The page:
We played a big part in the
response to Hurricane Sandy. We
were tasked a couple days after it hit
and rounded up our crews to get up
to New Jersey and help out the civilians. We loaded up our boats onto
the [dock landing ship] USS Carter
Hall and headed up there.
Off the coast, they craned us off
the side and we headed inland and
met up with some Coast Guard.
We were surveying the rivers,
using sonar technology to see if
there was anything down there that
needed to be pulled up. The place
was beat up pretty bad.
As a Riverine, you definitely
have to be strong-minded. You have
to be physically fit and you have to
be pretty smart. The guys have to
be able to trust you. The younger
guys coming in look up to you so
you have to be on top of your game
all of the time.
A lot of things change. Your
route might change. You always
have to have a contingency plan.
It’s a thinking man’s game. You
always have to be thinking about
what will happen next or, if it
doesn’t happen, how you plan [for]
it. You always have to have an
option, a way out or how to do
something. It’s never scripted. You
can never get the weather right. It
is either too cold or hot. You’ve got
to make sure those guys are quick
on their feet in any weather.
Being out on the water, when
you train in sections and every-
thing comes together, it’s just a
beautiful thing. All that hard work
and all that stress just kind of goes
away once you see the whole plan
I love the Riverine community.
It’s just different. It’s challenging. It’s
never the same. … It is a whole lot
of fun. There are a lot of good people
in the community. We do a whole
lot of — for lack of a better word —
Editor’s Note: Gidharry is an honorary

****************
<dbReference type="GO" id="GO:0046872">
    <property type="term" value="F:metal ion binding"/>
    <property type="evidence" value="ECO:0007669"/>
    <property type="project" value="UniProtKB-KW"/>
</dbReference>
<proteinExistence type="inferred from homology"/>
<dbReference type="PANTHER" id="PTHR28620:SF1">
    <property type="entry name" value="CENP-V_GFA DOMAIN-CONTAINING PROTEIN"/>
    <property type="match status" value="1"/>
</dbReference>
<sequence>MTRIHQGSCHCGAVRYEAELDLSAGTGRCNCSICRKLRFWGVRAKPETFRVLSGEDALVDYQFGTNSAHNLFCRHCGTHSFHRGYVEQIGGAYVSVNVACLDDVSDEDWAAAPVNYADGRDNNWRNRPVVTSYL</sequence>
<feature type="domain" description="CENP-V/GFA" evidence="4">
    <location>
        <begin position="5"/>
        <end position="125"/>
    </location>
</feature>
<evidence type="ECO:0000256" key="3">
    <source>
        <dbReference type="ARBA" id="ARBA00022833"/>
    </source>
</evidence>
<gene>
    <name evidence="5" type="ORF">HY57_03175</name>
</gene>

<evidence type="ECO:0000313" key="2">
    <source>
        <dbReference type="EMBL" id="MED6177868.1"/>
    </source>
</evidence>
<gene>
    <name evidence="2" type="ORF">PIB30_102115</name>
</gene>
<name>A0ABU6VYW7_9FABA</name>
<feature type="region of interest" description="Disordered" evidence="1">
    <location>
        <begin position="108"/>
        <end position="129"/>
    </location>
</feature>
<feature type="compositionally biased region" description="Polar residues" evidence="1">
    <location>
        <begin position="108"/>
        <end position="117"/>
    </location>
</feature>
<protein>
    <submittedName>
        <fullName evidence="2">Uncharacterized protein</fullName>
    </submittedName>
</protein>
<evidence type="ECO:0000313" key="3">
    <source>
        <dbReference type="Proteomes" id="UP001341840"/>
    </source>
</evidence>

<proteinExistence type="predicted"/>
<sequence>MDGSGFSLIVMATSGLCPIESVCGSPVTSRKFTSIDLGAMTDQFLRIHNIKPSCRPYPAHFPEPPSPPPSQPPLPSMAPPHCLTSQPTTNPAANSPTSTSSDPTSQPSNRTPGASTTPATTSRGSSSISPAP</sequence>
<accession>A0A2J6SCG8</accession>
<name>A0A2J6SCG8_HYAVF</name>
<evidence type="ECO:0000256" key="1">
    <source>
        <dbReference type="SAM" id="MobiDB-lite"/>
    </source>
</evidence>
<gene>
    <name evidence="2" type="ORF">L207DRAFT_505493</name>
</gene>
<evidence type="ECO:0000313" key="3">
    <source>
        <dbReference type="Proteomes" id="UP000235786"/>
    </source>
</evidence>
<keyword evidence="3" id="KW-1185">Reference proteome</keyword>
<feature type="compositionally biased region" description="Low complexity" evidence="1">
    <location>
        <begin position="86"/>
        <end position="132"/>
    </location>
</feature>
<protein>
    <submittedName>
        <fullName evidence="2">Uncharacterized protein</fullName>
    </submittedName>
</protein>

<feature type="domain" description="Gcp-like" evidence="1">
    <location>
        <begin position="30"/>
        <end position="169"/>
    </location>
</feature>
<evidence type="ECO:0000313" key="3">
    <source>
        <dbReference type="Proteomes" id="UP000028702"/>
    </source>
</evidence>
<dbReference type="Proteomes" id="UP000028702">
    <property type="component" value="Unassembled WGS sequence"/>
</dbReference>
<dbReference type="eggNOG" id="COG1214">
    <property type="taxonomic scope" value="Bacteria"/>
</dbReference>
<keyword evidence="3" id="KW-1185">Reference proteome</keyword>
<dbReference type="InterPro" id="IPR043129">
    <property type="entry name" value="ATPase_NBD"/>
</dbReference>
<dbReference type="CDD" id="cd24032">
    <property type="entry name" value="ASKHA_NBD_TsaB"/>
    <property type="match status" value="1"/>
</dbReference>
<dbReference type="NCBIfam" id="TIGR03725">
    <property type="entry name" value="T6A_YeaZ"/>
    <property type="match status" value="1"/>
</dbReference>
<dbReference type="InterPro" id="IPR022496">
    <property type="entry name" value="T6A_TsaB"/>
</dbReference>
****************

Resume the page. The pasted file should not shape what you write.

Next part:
Game Warden, an honor bestowed by the
Game Warden Association, a group of veterans who served on river patrol boats during the Vietnam War and who occasionally
provide lessons learned from their service
to the coastal Riverine community.
of four months, so they can come
over here and at any point after that
they can be relieved or replaced.
There is a constant churn of people
within the crew. We always have
new folks. We are always kind of
retaining some of the same lessons
learned and that’s also a constant
challenge with what we are currently faced.
I enjoy a lot about being the
commanding officer, but what I
enjoy most, I think, is the people
and the problem-solving. I like the
challenge of there always something different being put in front of
you. I like trying to figure a way
through that, with help from others, and I personally enjoy the
challenge in how to get to the next
thing. That’s what personally motivates me.
What I enjoy other than that is
working with the other individuals
and building a team to get a problem solved. Our Sailors are pretty
innovative folks, and you kind of
pull them together and get them
focused on a specific thing. You
will be kind of surprised at what
they produce and that’s always
rewarding for me.
What’s surprised me most about
my time in the Navy is how long I
have been in. I grew up in a small
town, farming community, and the
Navy offered me an opportunity to
see something beyond that. With
those two options — staying in a
small town or seeing the world —
staring me in the face in 1983, I
decided to enlist in boot camp as a
data systems analyst in San Diego.
I have had several different tours
— on ships, at air stations, in the
classroom and in an office — but
one, specifically, helped me in my
In June of 2009, I took over as
commanding officer of the USS
Kauffman, an Oliver Hazard Perry-class frigate. There I had a junior
crew, and we had a lot of hurdles to
get past to complete a lot of our
missions. But there I learned it’s
not about the pay grade of the
Sailor or the patch on their sleeve,
it’s about their capability.
I think the main thing being in
the Navy has taught me is patience.
I am a lot more open-minded now
than when I first joined, and I am a
lot more receptive to others’ opinions or ideas on things. I think that
makes me a better person and
allows me to allow others to come
up to their own solutions to
problems that I give them.
PROFILES IN SERVICE
WWW.SEAPOWERMAGAZINE.ORG 18 SEAPOWER / FEBRUARY 2014
CAPT Dale W. Maxey
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